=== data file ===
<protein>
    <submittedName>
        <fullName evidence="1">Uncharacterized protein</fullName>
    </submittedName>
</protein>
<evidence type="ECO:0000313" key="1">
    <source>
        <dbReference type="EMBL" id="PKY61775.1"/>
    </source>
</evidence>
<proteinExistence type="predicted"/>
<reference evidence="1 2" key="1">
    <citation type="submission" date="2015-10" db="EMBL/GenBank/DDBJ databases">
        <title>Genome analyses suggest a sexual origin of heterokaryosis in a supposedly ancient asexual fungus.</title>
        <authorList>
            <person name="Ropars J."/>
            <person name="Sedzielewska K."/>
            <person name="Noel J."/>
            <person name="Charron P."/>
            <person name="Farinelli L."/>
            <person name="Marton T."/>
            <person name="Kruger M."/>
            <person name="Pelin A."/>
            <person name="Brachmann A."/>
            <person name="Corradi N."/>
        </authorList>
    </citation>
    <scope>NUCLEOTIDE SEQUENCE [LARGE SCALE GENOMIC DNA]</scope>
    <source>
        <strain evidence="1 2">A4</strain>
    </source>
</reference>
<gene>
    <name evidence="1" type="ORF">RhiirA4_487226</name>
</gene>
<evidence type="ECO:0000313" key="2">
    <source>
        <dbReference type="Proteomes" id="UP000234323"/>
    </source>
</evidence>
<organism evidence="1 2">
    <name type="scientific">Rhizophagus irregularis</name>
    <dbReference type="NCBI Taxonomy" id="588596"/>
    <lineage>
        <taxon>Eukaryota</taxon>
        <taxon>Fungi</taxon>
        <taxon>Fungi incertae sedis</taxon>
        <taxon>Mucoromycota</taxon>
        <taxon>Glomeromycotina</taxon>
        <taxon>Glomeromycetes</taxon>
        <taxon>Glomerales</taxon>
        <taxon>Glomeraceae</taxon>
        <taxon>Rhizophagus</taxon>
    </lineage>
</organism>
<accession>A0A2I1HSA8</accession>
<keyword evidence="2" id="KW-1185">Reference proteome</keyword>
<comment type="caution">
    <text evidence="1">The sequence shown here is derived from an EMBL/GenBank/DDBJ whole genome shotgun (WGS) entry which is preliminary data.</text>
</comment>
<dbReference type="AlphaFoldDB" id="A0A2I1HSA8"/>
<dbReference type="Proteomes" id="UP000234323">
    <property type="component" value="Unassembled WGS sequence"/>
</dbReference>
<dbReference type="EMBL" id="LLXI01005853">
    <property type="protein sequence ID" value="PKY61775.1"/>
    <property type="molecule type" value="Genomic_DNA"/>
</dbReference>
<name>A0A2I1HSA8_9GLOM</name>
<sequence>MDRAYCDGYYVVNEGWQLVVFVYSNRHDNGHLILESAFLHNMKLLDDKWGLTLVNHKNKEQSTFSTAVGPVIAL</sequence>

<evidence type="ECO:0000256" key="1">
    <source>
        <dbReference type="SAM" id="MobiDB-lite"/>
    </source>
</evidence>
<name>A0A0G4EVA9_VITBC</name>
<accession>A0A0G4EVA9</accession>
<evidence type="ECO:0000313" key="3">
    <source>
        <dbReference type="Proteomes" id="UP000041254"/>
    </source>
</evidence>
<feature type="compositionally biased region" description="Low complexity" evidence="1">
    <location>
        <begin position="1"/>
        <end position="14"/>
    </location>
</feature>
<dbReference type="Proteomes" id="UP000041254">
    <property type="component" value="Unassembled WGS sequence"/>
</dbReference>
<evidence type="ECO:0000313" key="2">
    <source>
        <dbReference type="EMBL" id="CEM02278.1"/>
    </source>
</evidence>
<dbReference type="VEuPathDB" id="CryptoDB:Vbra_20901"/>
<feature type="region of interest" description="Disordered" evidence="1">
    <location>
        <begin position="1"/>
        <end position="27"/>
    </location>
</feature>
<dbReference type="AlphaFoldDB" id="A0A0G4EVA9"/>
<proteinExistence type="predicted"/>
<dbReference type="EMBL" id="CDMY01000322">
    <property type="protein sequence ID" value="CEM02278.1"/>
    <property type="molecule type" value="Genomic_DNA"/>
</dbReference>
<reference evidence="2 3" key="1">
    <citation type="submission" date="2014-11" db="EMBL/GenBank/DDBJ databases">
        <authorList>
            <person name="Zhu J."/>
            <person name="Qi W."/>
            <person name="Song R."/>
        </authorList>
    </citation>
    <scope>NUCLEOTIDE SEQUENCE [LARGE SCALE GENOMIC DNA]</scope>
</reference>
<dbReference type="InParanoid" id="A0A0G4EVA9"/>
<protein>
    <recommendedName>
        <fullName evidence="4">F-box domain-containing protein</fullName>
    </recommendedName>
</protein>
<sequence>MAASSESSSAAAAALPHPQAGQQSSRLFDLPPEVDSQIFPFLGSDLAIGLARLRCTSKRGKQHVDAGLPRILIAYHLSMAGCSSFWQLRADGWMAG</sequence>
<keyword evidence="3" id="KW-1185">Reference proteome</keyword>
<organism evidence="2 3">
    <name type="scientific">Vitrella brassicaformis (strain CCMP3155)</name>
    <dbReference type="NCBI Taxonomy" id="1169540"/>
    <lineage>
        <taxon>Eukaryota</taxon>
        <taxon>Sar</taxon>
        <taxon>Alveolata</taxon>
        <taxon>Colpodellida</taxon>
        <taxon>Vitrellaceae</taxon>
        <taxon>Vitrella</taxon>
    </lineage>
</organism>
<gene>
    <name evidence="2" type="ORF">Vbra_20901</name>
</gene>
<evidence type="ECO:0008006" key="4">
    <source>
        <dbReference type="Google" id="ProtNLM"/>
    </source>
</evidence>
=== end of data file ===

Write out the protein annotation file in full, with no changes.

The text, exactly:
<protein>
    <submittedName>
        <fullName evidence="1">Uncharacterized protein</fullName>
    </submittedName>
</protein>
<evidence type="ECO:0000313" key="1">
    <source>
        <dbReference type="EMBL" id="PKY61775.1"/>
    </source>
</evidence>
<proteinExistence type="predicted"/>
<reference evidence="1 2" key="1">
    <citation type="submission" date="2015-10" db="EMBL/GenBank/DDBJ databases">
        <title>Genome analyses suggest a sexual origin of heterokaryosis in a supposedly ancient asexual fungus.</title>
        <authorList>
            <person name="Ropars J."/>
            <person name="Sedzielewska K."/>
            <person name="Noel J."/>
            <person name="Charron P."/>
            <person name="Farinelli L."/>
            <person name="Marton T."/>
            <person name="Kruger M."/>
            <person name="Pelin A."/>
            <person name="Brachmann A."/>
            <person name="Corradi N."/>
        </authorList>
    </citation>
    <scope>NUCLEOTIDE SEQUENCE [LARGE SCALE GENOMIC DNA]</scope>
    <source>
        <strain evidence="1 2">A4</strain>
    </source>
</reference>
<gene>
    <name evidence="1" type="ORF">RhiirA4_487226</name>
</gene>
<evidence type="ECO:0000313" key="2">
    <source>
        <dbReference type="Proteomes" id="UP000234323"/>
    </source>
</evidence>
<organism evidence="1 2">
    <name type="scientific">Rhizophagus irregularis</name>
    <dbReference type="NCBI Taxonomy" id="588596"/>
    <lineage>
        <taxon>Eukaryota</taxon>
        <taxon>Fungi</taxon>
        <taxon>Fungi incertae sedis</taxon>
        <taxon>Mucoromycota</taxon>
        <taxon>Glomeromycotina</taxon>
        <taxon>Glomeromycetes</taxon>
        <taxon>Glomerales</taxon>
        <taxon>Glomeraceae</taxon>
        <taxon>Rhizophagus</taxon>
    </lineage>
</organism>
<accession>A0A2I1HSA8</accession>
<keyword evidence="2" id="KW-1185">Reference proteome</keyword>
<comment type="caution">
    <text evidence="1">The sequence shown here is derived from an EMBL/GenBank/DDBJ whole genome shotgun (WGS) entry which is preliminary data.</text>
</comment>
<dbReference type="AlphaFoldDB" id="A0A2I1HSA8"/>
<dbReference type="Proteomes" id="UP000234323">
    <property type="component" value="Unassembled WGS sequence"/>
</dbReference>
<dbReference type="EMBL" id="LLXI01005853">
    <property type="protein sequence ID" value="PKY61775.1"/>
    <property type="molecule type" value="Genomic_DNA"/>
</dbReference>
<name>A0A2I1HSA8_9GLOM</name>
<sequence>MDRAYCDGYYVVNEGWQLVVFVYSNRHDNGHLILESAFLHNMKLLDDKWGLTLVNHKNKEQSTFSTAVGPVIAL</sequence>

<evidence type="ECO:0000256" key="1">
    <source>
        <dbReference type="SAM" id="MobiDB-lite"/>
    </source>
</evidence>
<name>A0A0G4EVA9_VITBC</name>
<accession>A0A0G4EVA9</accession>
<evidence type="ECO:0000313" key="3">
    <source>
        <dbReference type="Proteomes" id="UP000041254"/>
    </source>
</evidence>
<feature type="compositionally biased region" description="Low complexity" evidence="1">
    <location>
        <begin position="1"/>
        <end position="14"/>
    </location>
</feature>
<dbReference type="Proteomes" id="UP000041254">
    <property type="component" value="Unassembled WGS sequence"/>
</dbReference>
<evidence type="ECO:0000313" key="2">
    <source>
        <dbReference type="EMBL" id="CEM02278.1"/>
    </source>
</evidence>
<dbReference type="VEuPathDB" id="CryptoDB:Vbra_20901"/>
<feature type="region of interest" description="Disordered" evidence="1">
    <location>
        <begin position="1"/>
        <end position="27"/>
    </location>
</feature>
<dbReference type="AlphaFoldDB" id="A0A0G4EVA9"/>
<proteinExistence type="predicted"/>
<dbReference type="EMBL" id="CDMY01000322">
    <property type="protein sequence ID" value="CEM02278.1"/>
    <property type="molecule type" value="Genomic_DNA"/>
</dbReference>
<reference evidence="2 3" key="1">
    <citation type="submission" date="2014-11" db="EMBL/GenBank/DDBJ databases">
        <authorList>
            <person name="Zhu J."/>
            <person name="Qi W."/>
            <person name="Song R."/>
        </authorList>
    </citation>
    <scope>NUCLEOTIDE SEQUENCE [LARGE SCALE GENOMIC DNA]</scope>
</reference>
<dbReference type="InParanoid" id="A0A0G4EVA9"/>
<protein>
    <recommendedName>
        <fullName evidence="4">F-box domain-containing protein</fullName>
    </recommendedName>
</protein>
<sequence>MAASSESSSAAAAALPHPQAGQQSSRLFDLPPEVDSQIFPFLGSDLAIGLARLRCTSKRGKQHVDAGLPRILIAYHLSMAGCSSFWQLRADGWMAG</sequence>
<keyword evidence="3" id="KW-1185">Reference proteome</keyword>
<organism evidence="2 3">
    <name type="scientific">Vitrella brassicaformis (strain CCMP3155)</name>
    <dbReference type="NCBI Taxonomy" id="1169540"/>
    <lineage>
        <taxon>Eukaryota</taxon>
        <taxon>Sar</taxon>
        <taxon>Alveolata</taxon>
        <taxon>Colpodellida</taxon>
        <taxon>Vitrellaceae</taxon>
        <taxon>Vitrella</taxon>
    </lineage>
</organism>
<gene>
    <name evidence="2" type="ORF">Vbra_20901</name>
</gene>
<evidence type="ECO:0008006" key="4">
    <source>
        <dbReference type="Google" id="ProtNLM"/>
    </source>
</evidence>